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Ukrainian Troops Move Against Pro-Russian Separatists

Ukrainian troops have recaptured a small airport in eastern Ukraine, in its first military action against pro-Russian separatists who have been taking over government facilities.

Ukraine's acting president, Oleksandr Turchynov, said Tuesday that troops have re-taken the airport in the town of Kramatorsk, 160 kilometers from the Russian border. The airport has been under control of the separatists since Sunday.

Pro-Russian militias have staged uprisings in at least nine locations in eastern Ukraine. On Tuesday Mr. Turchynov announced that government forces have begun a cautious operation in the Donetsk region where the pro-Moscow forces are based, after a government deadline for the protesters to surrender passed Monday with no movement.

White House spokesman Jay Carney on Tuesday said the United States appreciates the "measured" approach Ukraine is taking to the situation with the occupied buildings. He told reporters in Washington the United States continues to counsel restraint, but recognizes that the seizure of government buildings has created a situation to which Ukraine must respond.

Reports say military vehicles and helicopters have been sighted outside Kramatorsk, poised to go into the nearby city of Slovyansk. Russian state media say at least two people have been injured in clashes over Kramatorsk airport, but those reports were not independently confirmed.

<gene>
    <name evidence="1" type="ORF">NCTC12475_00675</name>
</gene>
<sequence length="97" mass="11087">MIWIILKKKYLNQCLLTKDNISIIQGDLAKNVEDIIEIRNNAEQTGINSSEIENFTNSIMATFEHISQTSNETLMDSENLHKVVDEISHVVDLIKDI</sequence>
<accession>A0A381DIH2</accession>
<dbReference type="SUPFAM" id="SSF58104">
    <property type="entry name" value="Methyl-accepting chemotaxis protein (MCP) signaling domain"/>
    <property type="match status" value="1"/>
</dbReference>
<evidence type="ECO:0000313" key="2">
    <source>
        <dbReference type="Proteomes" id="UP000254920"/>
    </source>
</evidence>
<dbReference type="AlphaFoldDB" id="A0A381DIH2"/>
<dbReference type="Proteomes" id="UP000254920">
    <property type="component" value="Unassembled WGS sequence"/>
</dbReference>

In Kyiv, tensions over the crisis spilled into the streets when dozens of activists assaulted pro-Russian lawmaker Oleh Tsaryov outside a television studio. Tsaryov is a candidate in presidential elections to be held May 25.

President Turchynov told lawmakers Tuesday that Moscow has intentionally inflamed the situation in the east.

to be on fire. They want the whole south and east of Ukraine to be on fire - from Kharkiv region to Odessa region.''

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Russian Foreign Minister Sergei Lavrov said Moscow will withdraw from an emergency international summit scheduled for Thursday in Geneva if Kyiv uses force in eastern Ukraine.



Lavrov was questioned about the situation Tuesday during a visit to China.



And Russian Prime Minister Dmitry Mevedev told reporters at a Moscow news conference Tuesday that he believes Ukraine is on the brink of civil war, a prospect he said is "scary."

Western governments have accused Moscow of backing the protests in eastern Ukraine. U.S. President Barack Obama warned Russian President Vladimir Putin in a phone call Monday that Moscow will face further costs if its actions in Ukraine persist. He urged the Russian leader to use his influence to persuade the demonstrators to leave the buildings they have seized.

A report issued Tuesday by the U.N. human rights commissioner accuses Russia of manipulating the March 16 vote through propaganda, harassment and torture of anti-Russian activists. It said ethnic Russians in eastern Ukraine have falsely claimed to be under assault, to justify Russian intervention. The report warned that if the propaganda persists, it will have an impact on Ukraine's May 25 presidential election.

White House officials say U.S. Vice President Joe Biden will travel to Kyiv on April 22.

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